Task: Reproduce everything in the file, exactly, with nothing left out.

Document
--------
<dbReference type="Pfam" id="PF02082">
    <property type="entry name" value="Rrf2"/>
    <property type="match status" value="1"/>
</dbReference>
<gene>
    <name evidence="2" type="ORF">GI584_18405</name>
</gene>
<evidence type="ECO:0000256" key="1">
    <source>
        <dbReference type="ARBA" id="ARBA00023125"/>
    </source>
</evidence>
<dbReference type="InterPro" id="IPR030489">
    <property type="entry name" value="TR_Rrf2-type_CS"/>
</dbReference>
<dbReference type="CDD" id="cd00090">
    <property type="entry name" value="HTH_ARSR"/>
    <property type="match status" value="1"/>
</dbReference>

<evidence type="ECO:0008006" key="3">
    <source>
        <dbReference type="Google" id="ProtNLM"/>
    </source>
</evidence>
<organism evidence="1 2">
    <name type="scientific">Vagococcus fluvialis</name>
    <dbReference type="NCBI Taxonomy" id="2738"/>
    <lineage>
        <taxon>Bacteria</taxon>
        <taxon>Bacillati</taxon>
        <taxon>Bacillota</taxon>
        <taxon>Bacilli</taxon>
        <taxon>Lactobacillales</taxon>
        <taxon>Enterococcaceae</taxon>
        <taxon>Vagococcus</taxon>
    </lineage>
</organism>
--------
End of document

<dbReference type="Pfam" id="PF02082">
    <property type="entry name" value="Rrf2"/>
    <property type="match status" value="1"/>
</dbReference>
<gene>
    <name evidence="2" type="ORF">GI584_18405</name>
</gene>
<evidence type="ECO:0000256" key="1">
    <source>
        <dbReference type="ARBA" id="ARBA00023125"/>
    </source>
</evidence>
<dbReference type="InterPro" id="IPR030489">
    <property type="entry name" value="TR_Rrf2-type_CS"/>
</dbReference>
<dbReference type="CDD" id="cd00090">
    <property type="entry name" value="HTH_ARSR"/>
    <property type="match status" value="1"/>
</dbReference>

<evidence type="ECO:0008006" key="3">
    <source>
        <dbReference type="Google" id="ProtNLM"/>
    </source>
</evidence>
<organism evidence="1 2">
    <name type="scientific">Vagococcus fluvialis</name>
    <dbReference type="NCBI Taxonomy" id="2738"/>
    <lineage>
        <taxon>Bacteria</taxon>
        <taxon>Bacillati</taxon>
        <taxon>Bacillota</taxon>
        <taxon>Bacilli</taxon>
        <taxon>Lactobacillales</taxon>
        <taxon>Enterococcaceae</taxon>
        <taxon>Vagococcus</taxon>
    </lineage>
</organism>